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I am using the excellent classicthesis to typeset my thesis. It looks great, and I would be loathe to change unless I had to, but I've run up against a problem.

I have a number of longtables in the document that are in landscape orientation. I want to make the top and bottom margins, before and after the tables smaller, so that I can get more information on a page. At the same time I want to keep the margins in the rest of the document the same.

I have:

  1. Tried using the package changepage, but this does not seem to work with longtable (http://newsgroups.derkeiler.com/Archive/Comp/comp.text.tex/2007-05/msg00623.html also had problems with this)

  2. Considered using package geometry and then changing the margins before I enter the landscape environment with \newgeometry, but classicthesis does not appear to use geometry to manage page layout, so I think this will disrupt the page setup for the rest of the document

  3. Tried playing with \LTpre, \LTpost, \LTleft, \LTright

  4. Tried playing with the \addmargin command for KOMA script

Any thoughts appreciated

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I'm not fully certain how this might be useful yet, but classicthesis seems to use areaset. Possibly manipulating these values are a better way to go about it. Your selected answer is not working for me. – Steven Jeuris May 1 at 15:37

The interface could be better, I blame the author of the packages you are using, but this seems to work

\documentclass{article}
\usepackage{lscape,longtable}
\newcounter{z}
\def\z{\stepcounter{z}[[[[[\thez]]]]]}


\makeatletter

\def\fudge#1#2{%
\addtolength\textheight{#1}%
\@colroom\textheight
\vsize\textheight
\@colht\textheight
\def\LS@rot{%
  \setbox\@outputbox\vbox{\hbox{\kern-#2\rotatebox{90}{\box\@outputbox}}}}%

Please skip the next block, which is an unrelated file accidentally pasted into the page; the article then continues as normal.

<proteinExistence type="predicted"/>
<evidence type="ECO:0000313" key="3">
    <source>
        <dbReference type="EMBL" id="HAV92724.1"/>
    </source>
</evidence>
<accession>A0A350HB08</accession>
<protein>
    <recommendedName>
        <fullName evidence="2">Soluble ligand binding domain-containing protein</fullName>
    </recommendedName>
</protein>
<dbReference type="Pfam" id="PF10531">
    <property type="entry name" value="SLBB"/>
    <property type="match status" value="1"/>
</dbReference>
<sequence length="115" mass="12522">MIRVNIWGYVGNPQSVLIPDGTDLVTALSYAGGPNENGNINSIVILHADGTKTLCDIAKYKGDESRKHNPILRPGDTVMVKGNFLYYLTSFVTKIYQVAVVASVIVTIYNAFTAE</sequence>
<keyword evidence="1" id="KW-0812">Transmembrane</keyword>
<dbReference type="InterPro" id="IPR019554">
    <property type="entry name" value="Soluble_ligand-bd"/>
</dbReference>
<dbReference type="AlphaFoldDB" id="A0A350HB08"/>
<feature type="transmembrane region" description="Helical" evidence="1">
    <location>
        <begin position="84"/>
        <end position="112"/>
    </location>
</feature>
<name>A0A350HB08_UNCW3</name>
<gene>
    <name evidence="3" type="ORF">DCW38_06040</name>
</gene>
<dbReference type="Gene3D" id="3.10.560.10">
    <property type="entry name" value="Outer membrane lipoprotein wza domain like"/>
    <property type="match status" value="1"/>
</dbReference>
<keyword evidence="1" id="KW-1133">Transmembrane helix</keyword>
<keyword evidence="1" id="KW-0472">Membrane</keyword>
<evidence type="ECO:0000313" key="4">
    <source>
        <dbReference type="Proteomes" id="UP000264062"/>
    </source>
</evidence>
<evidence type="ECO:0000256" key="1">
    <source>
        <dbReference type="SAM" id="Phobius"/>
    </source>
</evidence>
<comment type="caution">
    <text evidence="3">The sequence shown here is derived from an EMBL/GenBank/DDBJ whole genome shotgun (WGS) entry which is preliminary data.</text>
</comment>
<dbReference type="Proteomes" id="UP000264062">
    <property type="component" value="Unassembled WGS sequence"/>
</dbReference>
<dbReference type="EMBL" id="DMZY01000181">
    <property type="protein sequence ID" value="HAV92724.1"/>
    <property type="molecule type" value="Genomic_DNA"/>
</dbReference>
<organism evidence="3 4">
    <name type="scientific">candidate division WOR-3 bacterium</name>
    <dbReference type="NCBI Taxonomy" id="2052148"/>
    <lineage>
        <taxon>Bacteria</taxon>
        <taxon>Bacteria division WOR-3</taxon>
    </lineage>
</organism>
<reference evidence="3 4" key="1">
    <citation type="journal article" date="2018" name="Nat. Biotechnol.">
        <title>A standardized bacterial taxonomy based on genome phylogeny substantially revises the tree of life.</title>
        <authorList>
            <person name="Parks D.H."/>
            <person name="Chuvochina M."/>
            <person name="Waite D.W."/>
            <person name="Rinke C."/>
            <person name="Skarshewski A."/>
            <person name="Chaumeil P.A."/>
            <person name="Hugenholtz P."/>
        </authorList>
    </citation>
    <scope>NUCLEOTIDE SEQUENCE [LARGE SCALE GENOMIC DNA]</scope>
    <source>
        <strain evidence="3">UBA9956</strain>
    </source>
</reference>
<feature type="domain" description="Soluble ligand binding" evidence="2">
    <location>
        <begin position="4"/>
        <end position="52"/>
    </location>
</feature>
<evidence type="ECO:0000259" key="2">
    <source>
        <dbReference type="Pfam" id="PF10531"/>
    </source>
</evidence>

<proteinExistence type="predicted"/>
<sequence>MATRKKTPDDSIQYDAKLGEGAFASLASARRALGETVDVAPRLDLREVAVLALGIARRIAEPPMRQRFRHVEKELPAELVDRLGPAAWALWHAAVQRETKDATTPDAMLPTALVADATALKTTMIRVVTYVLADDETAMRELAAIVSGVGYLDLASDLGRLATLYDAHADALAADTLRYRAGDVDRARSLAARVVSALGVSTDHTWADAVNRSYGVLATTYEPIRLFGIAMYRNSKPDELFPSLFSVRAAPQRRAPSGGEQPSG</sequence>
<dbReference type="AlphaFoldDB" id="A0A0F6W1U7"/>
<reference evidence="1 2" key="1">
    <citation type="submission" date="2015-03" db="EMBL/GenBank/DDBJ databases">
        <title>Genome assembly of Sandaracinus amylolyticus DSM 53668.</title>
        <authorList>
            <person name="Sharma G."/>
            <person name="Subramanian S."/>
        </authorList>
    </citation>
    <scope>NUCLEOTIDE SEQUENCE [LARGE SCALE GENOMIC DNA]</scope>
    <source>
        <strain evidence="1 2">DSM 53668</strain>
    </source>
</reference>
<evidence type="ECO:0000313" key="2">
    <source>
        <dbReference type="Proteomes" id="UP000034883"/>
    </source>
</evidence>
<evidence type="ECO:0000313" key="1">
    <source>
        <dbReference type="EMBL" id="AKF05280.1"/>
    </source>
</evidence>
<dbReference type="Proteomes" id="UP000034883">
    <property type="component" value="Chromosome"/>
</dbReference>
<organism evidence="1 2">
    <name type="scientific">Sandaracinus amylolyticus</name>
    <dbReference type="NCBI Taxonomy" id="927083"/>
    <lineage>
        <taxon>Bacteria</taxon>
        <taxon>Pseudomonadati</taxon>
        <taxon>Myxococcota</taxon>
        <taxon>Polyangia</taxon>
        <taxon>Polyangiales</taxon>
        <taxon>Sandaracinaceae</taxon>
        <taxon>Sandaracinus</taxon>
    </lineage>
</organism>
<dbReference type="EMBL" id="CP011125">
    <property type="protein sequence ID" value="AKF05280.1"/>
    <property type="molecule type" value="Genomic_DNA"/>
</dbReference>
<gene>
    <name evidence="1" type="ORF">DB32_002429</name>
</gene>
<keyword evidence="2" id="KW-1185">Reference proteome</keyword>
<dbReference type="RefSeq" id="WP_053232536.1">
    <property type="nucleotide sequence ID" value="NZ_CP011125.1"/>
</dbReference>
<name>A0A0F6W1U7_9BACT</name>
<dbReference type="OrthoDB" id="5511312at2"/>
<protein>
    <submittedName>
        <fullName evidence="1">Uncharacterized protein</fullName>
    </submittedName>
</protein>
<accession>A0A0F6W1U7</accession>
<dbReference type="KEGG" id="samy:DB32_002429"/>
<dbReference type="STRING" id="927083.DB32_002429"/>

\clearpage}

\makeatother

\begin{document}
\begin{landscape}
\fudge{3cm}{1.5cm}% 3cm longer and raise by 1.5cm
\begin{longtable}{l}
\endhead
\z\\\z\\\z\\\z\\\z\\\z\\\z\\\z\\\z\\\z\\\z\\\z\\
\z\\\z\\\z\\\z\\\z\\\z\\\z\\\z\\\z\\\z\\\z\\\z\\
\z\\\z\\\z\\\z\\\z\\\z\\\z\\\z\\\z\\\z\\\z\\\z\\
\z\\\z\\\z\\\z\\\z\\\z\\\z\\\z\\\z\\\z\\\z\\\z\\
\z\\\z\\\z\\\z\\\z\\\z\\\z\\\z\\\z\\\z\\\z\\\z\\
\z\\\z\\\z\\\z\\\z\\\z\\\z\\\z\\\z\\\z\\\z\\\z\\
\z\\\z\\\z\\\z\\\z\\\z\\\z\\\z\\\z\\\z\\\z\\\z\\
\end{longtable}
\end{landscape}
\end{document}
share|improve this answer

After a whole lot of messing around (including David's solution which I did not seem to get to work as expected) I found it easiest to leave the margins alone when you just need a bit more space to fit one bigger table on a single page.

First I experimented with areaset since this is what classicthesis uses to control margin sizes. Enlarging this before landscape and setting it back to the original after worked. However, these margins also influence where the header is placed, which I found undesirable. This however, could still be a suitable solution to the original OP's question, although I do not immediately know how to fix the 'header issue'.

A simple negative vspace ended up looking the 'cleanest' for me. I removed the space allocated in classicthesis to margins (\marginparsep + \marginparwidth), thus resulting in similar margins to the remainder of the document.

\begin{landscape}
\begin{table}
    \vspace{-\marginparsep}
    \vspace{-\marginparwidth}
    ...
    \caption{Longer table as usual still fitting on one page thanks to negative vspace.}
    \label{table:long_table}
\end{table}
\end{landscape}
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